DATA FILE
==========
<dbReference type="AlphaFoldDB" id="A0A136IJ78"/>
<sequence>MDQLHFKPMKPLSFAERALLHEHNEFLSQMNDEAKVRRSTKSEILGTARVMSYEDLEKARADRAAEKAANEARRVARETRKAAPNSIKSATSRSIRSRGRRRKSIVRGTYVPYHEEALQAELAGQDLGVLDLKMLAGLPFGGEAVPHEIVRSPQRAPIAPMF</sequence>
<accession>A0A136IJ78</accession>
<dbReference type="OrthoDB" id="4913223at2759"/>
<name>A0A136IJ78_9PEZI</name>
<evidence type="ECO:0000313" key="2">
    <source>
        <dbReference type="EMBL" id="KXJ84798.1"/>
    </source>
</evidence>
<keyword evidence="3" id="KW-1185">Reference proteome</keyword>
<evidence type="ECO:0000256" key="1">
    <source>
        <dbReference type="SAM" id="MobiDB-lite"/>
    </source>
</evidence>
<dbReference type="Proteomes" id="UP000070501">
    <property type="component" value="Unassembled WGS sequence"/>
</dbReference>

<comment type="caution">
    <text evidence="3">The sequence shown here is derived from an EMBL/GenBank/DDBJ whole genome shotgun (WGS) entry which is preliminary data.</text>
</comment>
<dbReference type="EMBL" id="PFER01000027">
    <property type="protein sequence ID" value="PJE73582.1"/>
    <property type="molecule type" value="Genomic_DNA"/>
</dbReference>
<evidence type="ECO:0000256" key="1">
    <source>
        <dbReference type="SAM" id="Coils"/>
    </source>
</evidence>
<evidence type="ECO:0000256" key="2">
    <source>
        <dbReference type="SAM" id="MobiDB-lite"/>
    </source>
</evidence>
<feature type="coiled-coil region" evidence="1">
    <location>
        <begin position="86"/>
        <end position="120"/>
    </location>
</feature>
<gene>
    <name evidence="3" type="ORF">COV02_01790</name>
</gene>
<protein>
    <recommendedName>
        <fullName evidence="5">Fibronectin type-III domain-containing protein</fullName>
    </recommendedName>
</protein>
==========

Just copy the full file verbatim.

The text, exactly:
<dbReference type="AlphaFoldDB" id="A0A136IJ78"/>
<sequence>MDQLHFKPMKPLSFAERALLHEHNEFLSQMNDEAKVRRSTKSEILGTARVMSYEDLEKARADRAAEKAANEARRVARETRKAAPNSIKSATSRSIRSRGRRRKSIVRGTYVPYHEEALQAELAGQDLGVLDLKMLAGLPFGGEAVPHEIVRSPQRAPIAPMF</sequence>
<accession>A0A136IJ78</accession>
<dbReference type="OrthoDB" id="4913223at2759"/>
<name>A0A136IJ78_9PEZI</name>
<evidence type="ECO:0000313" key="2">
    <source>
        <dbReference type="EMBL" id="KXJ84798.1"/>
    </source>
</evidence>
<keyword evidence="3" id="KW-1185">Reference proteome</keyword>
<evidence type="ECO:0000256" key="1">
    <source>
        <dbReference type="SAM" id="MobiDB-lite"/>
    </source>
</evidence>
<dbReference type="Proteomes" id="UP000070501">
    <property type="component" value="Unassembled WGS sequence"/>
</dbReference>

<comment type="caution">
    <text evidence="3">The sequence shown here is derived from an EMBL/GenBank/DDBJ whole genome shotgun (WGS) entry which is preliminary data.</text>
</comment>
<dbReference type="EMBL" id="PFER01000027">
    <property type="protein sequence ID" value="PJE73582.1"/>
    <property type="molecule type" value="Genomic_DNA"/>
</dbReference>
<evidence type="ECO:0000256" key="1">
    <source>
        <dbReference type="SAM" id="Coils"/>
    </source>
</evidence>
<evidence type="ECO:0000256" key="2">
    <source>
        <dbReference type="SAM" id="MobiDB-lite"/>
    </source>
</evidence>
<feature type="coiled-coil region" evidence="1">
    <location>
        <begin position="86"/>
        <end position="120"/>
    </location>
</feature>
<gene>
    <name evidence="3" type="ORF">COV02_01790</name>
</gene>
<protein>
    <recommendedName>
        <fullName evidence="5">Fibronectin type-III domain-containing protein</fullName>
    </recommendedName>
</protein>